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What Rough Beast | Poem for February 21, 2017

Susan Charkes
I Am Not Who I Am

1.
The beech bark sky
What falls—feathers

I eat—feathers
The bluebird in the frame

What falls—leaves

The bluebird out of the frame
I eat—leaves

The bluebird in the frame

What falls—bark

The sky is full of blackbirds.

The bluebird out of the frame.
I eat—blackbirds.

What falls—
I eat—

2.
I stop traffic to move
a turtle out of the frame.

I am not a member
of the turtle clan.

3.
today I am a pipe

O Mao you are a framed poster now

power > out of the barrel
into the pipe

peace > out of
the passing
(of the pipe)

one end of the pipe is out of the frame
one end of the pipe is out of the frame
passing the pipe moves the frame

4.
there were more of them than I remember
at the signal, each in a hollowed-out beech tree—the fires lit

5.
pop, caught on
pop, speared by
pop, crushed between
pop, slit through
pop, hollowed out
pop, scalded with
pop, buried under
pop, suffocated in
pop, wrenched around
flourishing amongst the scattered ejecta were numerous and diverse armored

 

pop, batted down
pop, stamped upon
pop, flayed until
pop, pressed into
pop, substituted for

6.
dug into the bark(full of sky)
corner, a wedge(bones in flight)

 

Susan Charkes lives and writes in southeastern Pennsylvania. A poetry chapbook, sp., is forthcoming from The Operating System.

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What Rough Beast | Poem for February 20, 2017

Terence Degnan
the mind of a prsdnt

did yu c th wndrfl boats
cn u see th boats
are we not going to talk about thbts
Illcuncrt
the boats are in the belfry
the lam in on the lam
wht gd r nuclear wpns
if you nvr use thm

I’ve nvr mt ptn
I dnt kno ptn
why dnt you go whr Harlem fts
ptn on the Ritz

itl be a wndrfl wall
itl be a wndr
fl
wall
know wall lk no other
it’ll stretch frm mra-la-go to Hawaii
the lks are fcts
the fcts are fcts are illlgl
will catch the leaks in the act
we will lock the leakers
did yu cee th boats

itl be aye wndrfl glf crs
onc we drain th swmp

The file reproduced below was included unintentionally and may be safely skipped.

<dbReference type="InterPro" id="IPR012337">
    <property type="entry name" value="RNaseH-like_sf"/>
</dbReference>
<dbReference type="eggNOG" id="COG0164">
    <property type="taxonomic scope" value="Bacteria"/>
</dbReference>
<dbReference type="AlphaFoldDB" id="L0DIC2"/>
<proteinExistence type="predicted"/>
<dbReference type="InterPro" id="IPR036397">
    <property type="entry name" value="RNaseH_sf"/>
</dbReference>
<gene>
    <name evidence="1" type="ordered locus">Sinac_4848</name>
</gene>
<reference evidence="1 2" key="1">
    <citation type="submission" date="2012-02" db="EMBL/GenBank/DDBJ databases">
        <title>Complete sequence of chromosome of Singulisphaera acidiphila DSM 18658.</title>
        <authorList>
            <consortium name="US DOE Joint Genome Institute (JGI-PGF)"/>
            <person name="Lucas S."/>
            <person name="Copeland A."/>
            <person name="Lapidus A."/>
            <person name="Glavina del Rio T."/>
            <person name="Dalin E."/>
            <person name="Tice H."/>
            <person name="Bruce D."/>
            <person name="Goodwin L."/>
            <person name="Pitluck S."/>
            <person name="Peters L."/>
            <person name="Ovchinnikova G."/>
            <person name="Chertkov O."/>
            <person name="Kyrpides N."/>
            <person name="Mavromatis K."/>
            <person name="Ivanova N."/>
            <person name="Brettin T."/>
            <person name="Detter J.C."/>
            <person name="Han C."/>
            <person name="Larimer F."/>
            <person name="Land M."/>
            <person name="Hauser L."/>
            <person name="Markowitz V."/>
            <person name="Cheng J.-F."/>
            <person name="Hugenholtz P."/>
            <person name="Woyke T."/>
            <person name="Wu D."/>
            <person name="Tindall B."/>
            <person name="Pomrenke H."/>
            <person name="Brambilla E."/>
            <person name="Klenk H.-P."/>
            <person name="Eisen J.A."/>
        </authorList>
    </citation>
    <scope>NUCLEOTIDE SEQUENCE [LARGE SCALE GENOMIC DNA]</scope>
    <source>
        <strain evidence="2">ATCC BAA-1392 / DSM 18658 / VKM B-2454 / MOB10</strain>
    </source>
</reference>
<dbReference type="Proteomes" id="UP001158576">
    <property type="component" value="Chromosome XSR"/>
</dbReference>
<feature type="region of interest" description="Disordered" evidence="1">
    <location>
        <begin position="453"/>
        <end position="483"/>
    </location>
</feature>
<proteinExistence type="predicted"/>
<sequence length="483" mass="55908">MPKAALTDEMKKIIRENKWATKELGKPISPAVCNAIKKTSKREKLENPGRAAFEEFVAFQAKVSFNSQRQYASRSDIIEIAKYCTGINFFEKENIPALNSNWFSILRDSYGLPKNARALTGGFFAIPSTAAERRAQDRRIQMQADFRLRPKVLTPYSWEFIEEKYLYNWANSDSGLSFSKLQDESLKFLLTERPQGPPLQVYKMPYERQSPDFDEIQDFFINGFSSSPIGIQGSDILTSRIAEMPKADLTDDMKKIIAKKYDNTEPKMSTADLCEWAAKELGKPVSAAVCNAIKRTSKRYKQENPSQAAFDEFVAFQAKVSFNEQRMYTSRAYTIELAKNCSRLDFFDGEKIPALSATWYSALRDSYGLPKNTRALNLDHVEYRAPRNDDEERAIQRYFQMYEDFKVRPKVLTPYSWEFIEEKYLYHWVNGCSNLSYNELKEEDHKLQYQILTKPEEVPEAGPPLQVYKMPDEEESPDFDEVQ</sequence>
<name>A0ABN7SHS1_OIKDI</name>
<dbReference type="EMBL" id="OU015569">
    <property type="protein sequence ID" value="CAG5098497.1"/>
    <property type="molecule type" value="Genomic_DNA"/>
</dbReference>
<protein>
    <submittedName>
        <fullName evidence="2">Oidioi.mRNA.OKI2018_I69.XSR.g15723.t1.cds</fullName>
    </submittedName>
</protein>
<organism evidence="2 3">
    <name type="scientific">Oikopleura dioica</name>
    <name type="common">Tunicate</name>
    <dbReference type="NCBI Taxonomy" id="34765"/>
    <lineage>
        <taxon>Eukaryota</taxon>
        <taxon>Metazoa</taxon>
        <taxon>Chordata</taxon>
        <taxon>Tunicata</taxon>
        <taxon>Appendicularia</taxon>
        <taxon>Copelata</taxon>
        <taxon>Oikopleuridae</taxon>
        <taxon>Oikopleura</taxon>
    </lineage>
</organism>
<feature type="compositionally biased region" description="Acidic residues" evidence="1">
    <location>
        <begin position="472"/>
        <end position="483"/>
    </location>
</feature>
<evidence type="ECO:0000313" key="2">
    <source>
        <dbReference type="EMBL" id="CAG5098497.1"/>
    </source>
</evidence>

itl be aye wndrfl ingration
leest rcist prsdnt
leest rapy prsdnt
bigst win snce nxn

Icn cee Russia frm my htell
chyyyyynuh
wee wtchd fndng Dori
in th mstrs chmbr
brng me th bust ov MLK
I wnt 2 electoral cllge
nd mastrd in teevee
lt us pry for Arnld
lt us pry for th opn ning bell

are you a nice reporter
are you fake negative poll
are you I assume are good people
are you perhaps I’d be dating her
are you I tried to fuck her she was married
are you my fingers are long and beautiful
are you I could shoot somebody
are you on Fifth Avenue
are you and my voters
are you wouldn’t lose any

gnrl fln wz iz a good man
nt a ft pig
he cn see th boats
r we gna tlk abt th boats

 

Terence Degnan is the author of Still Something Rattles (Sock Monkey Press, 2016) and The Small Plot Beside the Ventriloquist’s Grave (Sock Monkey Press, 2012). His work has appeared in Prime Number Magazine, The Other Herald, and The OWS Poetry Anthology, as well as in the anthology, My Apocalypse (Sock Monkey Press, 2012). His two spoken word albums, BC (2008) and Calling Shotgun (2010) can be found on iTunes and Spotify.

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If you want to support the mission and work of Indolent Books, consider making a tax-deductible contribution to Indolent Arts Foundation, a 501(c)(3) charity.

What Rough Beast | Poem for February 19, 2017

Laura Winberry
lila grace rose

EDITOR’S NOTE:
To preserve the complex formatting of this poem, we have included it as a PDF that will open in a separate tab when you click on the title below:

“lila grace rose” by Laura Winberry

 

Laura Winberry‘s poems have appeared in Hermeneutic Chaos and CV2. Laura is a professional cyclocross racer. She has worked on The Stay Project and other things, including legislative projects on prisoners’ rights and voter disenfranchisement. She is a promoter of platonic male love.

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If you want to support the mission and work of Indolent Books, consider making a tax-deductible contribution to Indolent Arts Foundation, a 501(c)(3) charity.

What Rough Beast | Poem for February 18, 2017

Susan Wolff
Götterdämmerung

Why have we believed in gods, he wonders, sitting on the bench at the bus stop for a rest, smoking a cigarette. The 204 rumbles past in the dirty winter street, not seeing him, the driver intent on making up time. The old lady is told to get up to make room for the wheelchair at the next stop. “Fucking wheelchair”, she mutters as she stumbles across the aisle. By the time the lady cripple parks in the space she is dead from the old woman’s curses and ascends into the sky to direct traffic. She turns herself red but the traffic races past. The old man with the cigarette also gives up the ghost at that moment, joining her and they fall in love, their dying hearts burning brightly in the winter mist, stopping the cars. The wrinkles on his skin vanish under her kisses and the morning grows bright. The old lady, who’d aimed so well, watches them overhead, cursing once more but it misses the ascending lovers in their ecstasy, their red love confusing traffic on the way down Kingston Road.